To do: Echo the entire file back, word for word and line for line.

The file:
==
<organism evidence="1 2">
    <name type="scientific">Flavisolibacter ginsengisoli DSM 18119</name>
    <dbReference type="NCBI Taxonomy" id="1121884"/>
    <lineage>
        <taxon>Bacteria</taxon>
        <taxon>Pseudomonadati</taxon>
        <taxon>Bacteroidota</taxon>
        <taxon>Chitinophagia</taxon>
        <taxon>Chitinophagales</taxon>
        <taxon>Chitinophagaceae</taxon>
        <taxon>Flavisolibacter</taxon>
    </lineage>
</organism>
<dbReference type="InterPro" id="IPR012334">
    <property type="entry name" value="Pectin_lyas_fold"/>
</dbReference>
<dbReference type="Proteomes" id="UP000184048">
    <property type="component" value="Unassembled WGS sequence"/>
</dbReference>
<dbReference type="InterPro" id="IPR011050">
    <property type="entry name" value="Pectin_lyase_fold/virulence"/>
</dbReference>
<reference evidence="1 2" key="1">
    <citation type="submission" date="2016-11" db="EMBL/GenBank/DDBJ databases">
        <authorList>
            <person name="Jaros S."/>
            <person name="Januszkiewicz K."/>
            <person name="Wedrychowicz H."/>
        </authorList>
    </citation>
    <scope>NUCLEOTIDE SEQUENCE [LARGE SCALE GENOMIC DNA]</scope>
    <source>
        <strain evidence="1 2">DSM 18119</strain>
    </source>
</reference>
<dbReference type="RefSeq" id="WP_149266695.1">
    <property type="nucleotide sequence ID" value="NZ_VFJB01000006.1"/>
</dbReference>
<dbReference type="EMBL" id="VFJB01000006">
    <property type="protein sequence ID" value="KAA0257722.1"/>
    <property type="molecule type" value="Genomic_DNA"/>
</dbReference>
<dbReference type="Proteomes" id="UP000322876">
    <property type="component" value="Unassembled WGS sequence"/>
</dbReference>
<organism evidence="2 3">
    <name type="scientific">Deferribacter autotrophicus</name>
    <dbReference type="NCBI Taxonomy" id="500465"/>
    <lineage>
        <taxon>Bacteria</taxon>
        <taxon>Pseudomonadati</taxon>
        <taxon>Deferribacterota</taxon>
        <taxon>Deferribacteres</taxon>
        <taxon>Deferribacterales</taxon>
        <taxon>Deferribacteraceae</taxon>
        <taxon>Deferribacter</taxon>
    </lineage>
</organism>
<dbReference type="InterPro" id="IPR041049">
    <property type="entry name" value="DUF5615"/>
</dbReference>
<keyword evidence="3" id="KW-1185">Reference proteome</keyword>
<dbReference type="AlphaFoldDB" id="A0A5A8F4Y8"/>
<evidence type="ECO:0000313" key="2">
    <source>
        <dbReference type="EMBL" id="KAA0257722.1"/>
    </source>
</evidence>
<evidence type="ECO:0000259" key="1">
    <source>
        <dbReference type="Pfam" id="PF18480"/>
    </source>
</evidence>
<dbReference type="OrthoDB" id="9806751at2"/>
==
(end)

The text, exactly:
<organism evidence="1 2">
    <name type="scientific">Flavisolibacter ginsengisoli DSM 18119</name>
    <dbReference type="NCBI Taxonomy" id="1121884"/>
    <lineage>
        <taxon>Bacteria</taxon>
        <taxon>Pseudomonadati</taxon>
        <taxon>Bacteroidota</taxon>
        <taxon>Chitinophagia</taxon>
        <taxon>Chitinophagales</taxon>
        <taxon>Chitinophagaceae</taxon>
        <taxon>Flavisolibacter</taxon>
    </lineage>
</organism>
<dbReference type="InterPro" id="IPR012334">
    <property type="entry name" value="Pectin_lyas_fold"/>
</dbReference>
<dbReference type="Proteomes" id="UP000184048">
    <property type="component" value="Unassembled WGS sequence"/>
</dbReference>
<dbReference type="InterPro" id="IPR011050">
    <property type="entry name" value="Pectin_lyase_fold/virulence"/>
</dbReference>
<reference evidence="1 2" key="1">
    <citation type="submission" date="2016-11" db="EMBL/GenBank/DDBJ databases">
        <authorList>
            <person name="Jaros S."/>
            <person name="Januszkiewicz K."/>
            <person name="Wedrychowicz H."/>
        </authorList>
    </citation>
    <scope>NUCLEOTIDE SEQUENCE [LARGE SCALE GENOMIC DNA]</scope>
    <source>
        <strain evidence="1 2">DSM 18119</strain>
    </source>
</reference>
<dbReference type="RefSeq" id="WP_149266695.1">
    <property type="nucleotide sequence ID" value="NZ_VFJB01000006.1"/>
</dbReference>
<dbReference type="EMBL" id="VFJB01000006">
    <property type="protein sequence ID" value="KAA0257722.1"/>
    <property type="molecule type" value="Genomic_DNA"/>
</dbReference>
<dbReference type="Proteomes" id="UP000322876">
    <property type="component" value="Unassembled WGS sequence"/>
</dbReference>
<organism evidence="2 3">
    <name type="scientific">Deferribacter autotrophicus</name>
    <dbReference type="NCBI Taxonomy" id="500465"/>
    <lineage>
        <taxon>Bacteria</taxon>
        <taxon>Pseudomonadati</taxon>
        <taxon>Deferribacterota</taxon>
        <taxon>Deferribacteres</taxon>
        <taxon>Deferribacterales</taxon>
        <taxon>Deferribacteraceae</taxon>
        <taxon>Deferribacter</taxon>
    </lineage>
</organism>
<dbReference type="InterPro" id="IPR041049">
    <property type="entry name" value="DUF5615"/>
</dbReference>
<keyword evidence="3" id="KW-1185">Reference proteome</keyword>
<dbReference type="AlphaFoldDB" id="A0A5A8F4Y8"/>
<evidence type="ECO:0000313" key="2">
    <source>
        <dbReference type="EMBL" id="KAA0257722.1"/>
    </source>
</evidence>
<evidence type="ECO:0000259" key="1">
    <source>
        <dbReference type="Pfam" id="PF18480"/>
    </source>
</evidence>
<dbReference type="OrthoDB" id="9806751at2"/>